2. Of Cún Son of Thallanon
Though their villages knew relative peace, still there was the gathering knowledge that darkness was growing stronger. Grim and silent was the mourning when even mighty and noble Ost-In-Edhil fell, when Celebrimbor fought and was slain on the steps with his bodyguard slain all about him. On that day many of the Naruthaundrim fought dauntlessly and without hope of victory or thanks, for they were the last Kindred to stand back while their borders were defended by the Eldar.
So it became their tradition and custom, and verily a right of passage to each generation of the young men, to march into the service of one of the Lords. To this service the Men of Evendim assigned a high dignity, for in spite of the fall of Eregion, there was still the long majesty of Lindon, and of the Mithlond on Lune, and Elrond son of Earendil had founded Imladris. The great betrayal of Annatar of the Rings who returned to Eregion in his proper form -Sauron the Lieutennant of Morgoth- with war to take back the Rings he'd seen made, was only brooked at the last by the arrival of the Admiral of Numennor. Overlooked was the pride and dignity of the Men of Annor, and their strength was such thatSauron was thrown him back into the east. But even still the Betrayer set to work multiplying his orcs and wolves. Against these the warriors of Evendim saw much battle, though there is no song to remember them, nor list of fathers and sons who lived and died in the forgotten resistance against evil after the War of Elves and Sauron. But perhaps the keenest edge of Sauron's wrath had turned for that brief time from the Eldar of Eriador, and was turned against the Folk of Elenna, who were the Numenoreans.
So it is in a day of relative peace, where the pride and the glories of the Age were taking place elsewhere, the Naruthaundrim went on as ever they had, and few accorded them much honour, nor are they greatly remembered. But there is some memory of one young Captain of Evendim who grew into some renown, and he was Thallanon, and there is memory of his son who was Cún.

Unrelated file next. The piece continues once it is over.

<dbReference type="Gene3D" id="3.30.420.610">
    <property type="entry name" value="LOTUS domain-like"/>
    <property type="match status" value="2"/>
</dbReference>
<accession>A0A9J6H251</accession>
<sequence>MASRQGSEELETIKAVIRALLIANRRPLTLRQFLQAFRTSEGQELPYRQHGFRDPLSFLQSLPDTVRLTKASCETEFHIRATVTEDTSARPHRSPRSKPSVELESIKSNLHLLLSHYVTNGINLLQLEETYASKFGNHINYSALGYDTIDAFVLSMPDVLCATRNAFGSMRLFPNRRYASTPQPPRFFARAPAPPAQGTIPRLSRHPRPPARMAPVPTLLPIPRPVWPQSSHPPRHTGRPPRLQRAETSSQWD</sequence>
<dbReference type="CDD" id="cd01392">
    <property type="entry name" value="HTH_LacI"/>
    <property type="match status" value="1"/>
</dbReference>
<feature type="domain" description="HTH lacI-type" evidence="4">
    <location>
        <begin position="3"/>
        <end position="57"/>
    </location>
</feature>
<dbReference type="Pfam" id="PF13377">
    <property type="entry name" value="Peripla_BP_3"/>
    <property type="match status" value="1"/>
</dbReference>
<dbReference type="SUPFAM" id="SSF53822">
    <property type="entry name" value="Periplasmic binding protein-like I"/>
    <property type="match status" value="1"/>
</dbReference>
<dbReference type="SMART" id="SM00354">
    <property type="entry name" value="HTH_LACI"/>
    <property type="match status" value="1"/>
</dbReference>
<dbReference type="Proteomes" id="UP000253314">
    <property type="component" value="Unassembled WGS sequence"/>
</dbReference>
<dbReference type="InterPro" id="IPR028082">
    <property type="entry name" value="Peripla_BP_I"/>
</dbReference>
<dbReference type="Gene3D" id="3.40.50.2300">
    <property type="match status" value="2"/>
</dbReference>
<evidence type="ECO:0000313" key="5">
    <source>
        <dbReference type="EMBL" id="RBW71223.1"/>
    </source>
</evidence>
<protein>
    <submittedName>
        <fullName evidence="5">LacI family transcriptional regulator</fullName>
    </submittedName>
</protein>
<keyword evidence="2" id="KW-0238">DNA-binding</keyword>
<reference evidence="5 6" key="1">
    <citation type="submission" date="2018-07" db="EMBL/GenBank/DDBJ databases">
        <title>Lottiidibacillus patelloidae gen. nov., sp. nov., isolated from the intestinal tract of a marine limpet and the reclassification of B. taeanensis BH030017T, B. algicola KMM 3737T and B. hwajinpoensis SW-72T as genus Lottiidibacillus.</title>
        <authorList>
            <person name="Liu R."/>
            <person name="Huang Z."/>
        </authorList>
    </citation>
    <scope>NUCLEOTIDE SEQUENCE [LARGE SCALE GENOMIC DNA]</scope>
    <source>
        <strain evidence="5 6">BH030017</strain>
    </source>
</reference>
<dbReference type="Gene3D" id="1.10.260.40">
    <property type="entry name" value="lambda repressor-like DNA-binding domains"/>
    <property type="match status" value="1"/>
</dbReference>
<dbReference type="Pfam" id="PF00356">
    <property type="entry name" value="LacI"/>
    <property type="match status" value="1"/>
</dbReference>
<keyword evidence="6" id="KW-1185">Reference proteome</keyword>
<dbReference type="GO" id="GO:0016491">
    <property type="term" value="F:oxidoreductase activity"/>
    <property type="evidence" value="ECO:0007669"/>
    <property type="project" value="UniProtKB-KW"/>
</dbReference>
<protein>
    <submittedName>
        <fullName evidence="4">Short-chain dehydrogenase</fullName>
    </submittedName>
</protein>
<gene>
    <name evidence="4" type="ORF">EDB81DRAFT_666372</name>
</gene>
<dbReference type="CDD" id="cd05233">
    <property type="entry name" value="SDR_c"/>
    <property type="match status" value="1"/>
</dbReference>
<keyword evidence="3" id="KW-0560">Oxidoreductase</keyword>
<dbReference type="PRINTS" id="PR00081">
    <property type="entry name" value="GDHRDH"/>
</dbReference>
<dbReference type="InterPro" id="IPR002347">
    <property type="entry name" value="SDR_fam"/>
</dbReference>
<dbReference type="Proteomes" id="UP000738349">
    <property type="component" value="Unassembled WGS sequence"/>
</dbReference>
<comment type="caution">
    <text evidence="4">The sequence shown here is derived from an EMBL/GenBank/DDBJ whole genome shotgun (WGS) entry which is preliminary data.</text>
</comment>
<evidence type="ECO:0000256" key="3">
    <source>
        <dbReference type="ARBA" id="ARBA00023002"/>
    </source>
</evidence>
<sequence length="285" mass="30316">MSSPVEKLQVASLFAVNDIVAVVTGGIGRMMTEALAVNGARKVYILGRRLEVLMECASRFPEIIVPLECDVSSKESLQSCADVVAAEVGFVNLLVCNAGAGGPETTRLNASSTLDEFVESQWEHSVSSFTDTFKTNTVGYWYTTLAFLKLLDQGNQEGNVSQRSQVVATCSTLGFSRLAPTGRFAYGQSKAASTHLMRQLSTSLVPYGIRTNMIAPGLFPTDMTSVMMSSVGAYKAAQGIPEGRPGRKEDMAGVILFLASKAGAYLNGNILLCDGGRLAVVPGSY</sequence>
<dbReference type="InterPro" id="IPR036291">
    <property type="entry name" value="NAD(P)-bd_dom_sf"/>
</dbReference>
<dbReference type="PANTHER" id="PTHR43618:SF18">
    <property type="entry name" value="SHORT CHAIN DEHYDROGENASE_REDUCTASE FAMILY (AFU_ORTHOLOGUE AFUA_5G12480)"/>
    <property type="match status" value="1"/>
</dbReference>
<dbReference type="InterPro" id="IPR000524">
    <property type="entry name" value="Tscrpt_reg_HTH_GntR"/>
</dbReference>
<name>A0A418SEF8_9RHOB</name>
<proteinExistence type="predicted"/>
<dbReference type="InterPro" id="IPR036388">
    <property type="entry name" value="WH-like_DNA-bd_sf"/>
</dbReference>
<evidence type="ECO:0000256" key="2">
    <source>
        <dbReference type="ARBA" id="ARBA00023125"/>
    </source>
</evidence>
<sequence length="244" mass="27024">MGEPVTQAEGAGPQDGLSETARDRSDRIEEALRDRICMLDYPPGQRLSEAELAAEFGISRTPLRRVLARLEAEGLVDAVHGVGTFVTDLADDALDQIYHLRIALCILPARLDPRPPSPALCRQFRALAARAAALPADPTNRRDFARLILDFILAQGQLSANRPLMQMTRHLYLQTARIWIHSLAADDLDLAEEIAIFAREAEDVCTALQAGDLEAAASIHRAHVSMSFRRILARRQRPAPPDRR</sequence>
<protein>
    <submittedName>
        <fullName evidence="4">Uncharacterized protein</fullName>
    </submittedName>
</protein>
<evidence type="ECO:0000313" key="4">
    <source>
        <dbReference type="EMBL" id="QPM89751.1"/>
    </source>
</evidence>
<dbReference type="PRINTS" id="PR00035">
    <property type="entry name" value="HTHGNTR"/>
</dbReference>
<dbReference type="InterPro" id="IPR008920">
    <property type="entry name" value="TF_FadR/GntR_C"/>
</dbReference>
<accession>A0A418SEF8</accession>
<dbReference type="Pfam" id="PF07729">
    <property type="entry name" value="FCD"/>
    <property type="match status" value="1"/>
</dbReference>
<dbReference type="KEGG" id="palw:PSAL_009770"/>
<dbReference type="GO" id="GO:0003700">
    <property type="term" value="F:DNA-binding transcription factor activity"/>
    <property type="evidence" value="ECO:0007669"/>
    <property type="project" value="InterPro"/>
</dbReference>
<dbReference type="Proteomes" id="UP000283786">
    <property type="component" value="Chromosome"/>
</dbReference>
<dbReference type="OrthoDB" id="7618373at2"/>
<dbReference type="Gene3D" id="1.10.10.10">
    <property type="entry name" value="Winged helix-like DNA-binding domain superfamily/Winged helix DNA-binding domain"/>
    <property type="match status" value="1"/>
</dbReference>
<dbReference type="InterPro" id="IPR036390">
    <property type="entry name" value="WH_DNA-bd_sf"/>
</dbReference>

It is remembered that as a child the son of Thallanon was always slight creature, like a litle shadow, or one of the dun little birds that flits out of sight all of a sudden, seemingly altogether unremarkable, and plain. Amongst the other children of Tum-Naruthaun he was ever the brunt of what ruse of tease was being had, which from this tender age made him surly, and perhaps was the beginning of his characteristc dour expression. Though in the flower of his adulthood Cún of Naruthaun would be remembered for the light in his glance, from an early age that brightness was hooded, and his eyes were dark beneath, as if bruised, from constant brooding and solitude. To add to the peculiarity of how slight he remained in stature, Cún was dark of complexion compared to most. His mother promised him was because he had a touch of the elves in him, making his hair darker, and his eyes brighter. "The Elves take a lot longer to grow up", she promised. "They are like an oak tree, that remains no thicker than a grown mans' thumb, until one day, it broadens into the king of the forest, but not a day sooner than when it is ready". But even she played her part teasing him, and this was the first great sadness of Cún's life. His daily use-name, Cu, meant Weed, given to him by his mother, albeit with love. But it hurt him. It planted a hurtful seed, a burr, deep in the darkest grotto of his heart.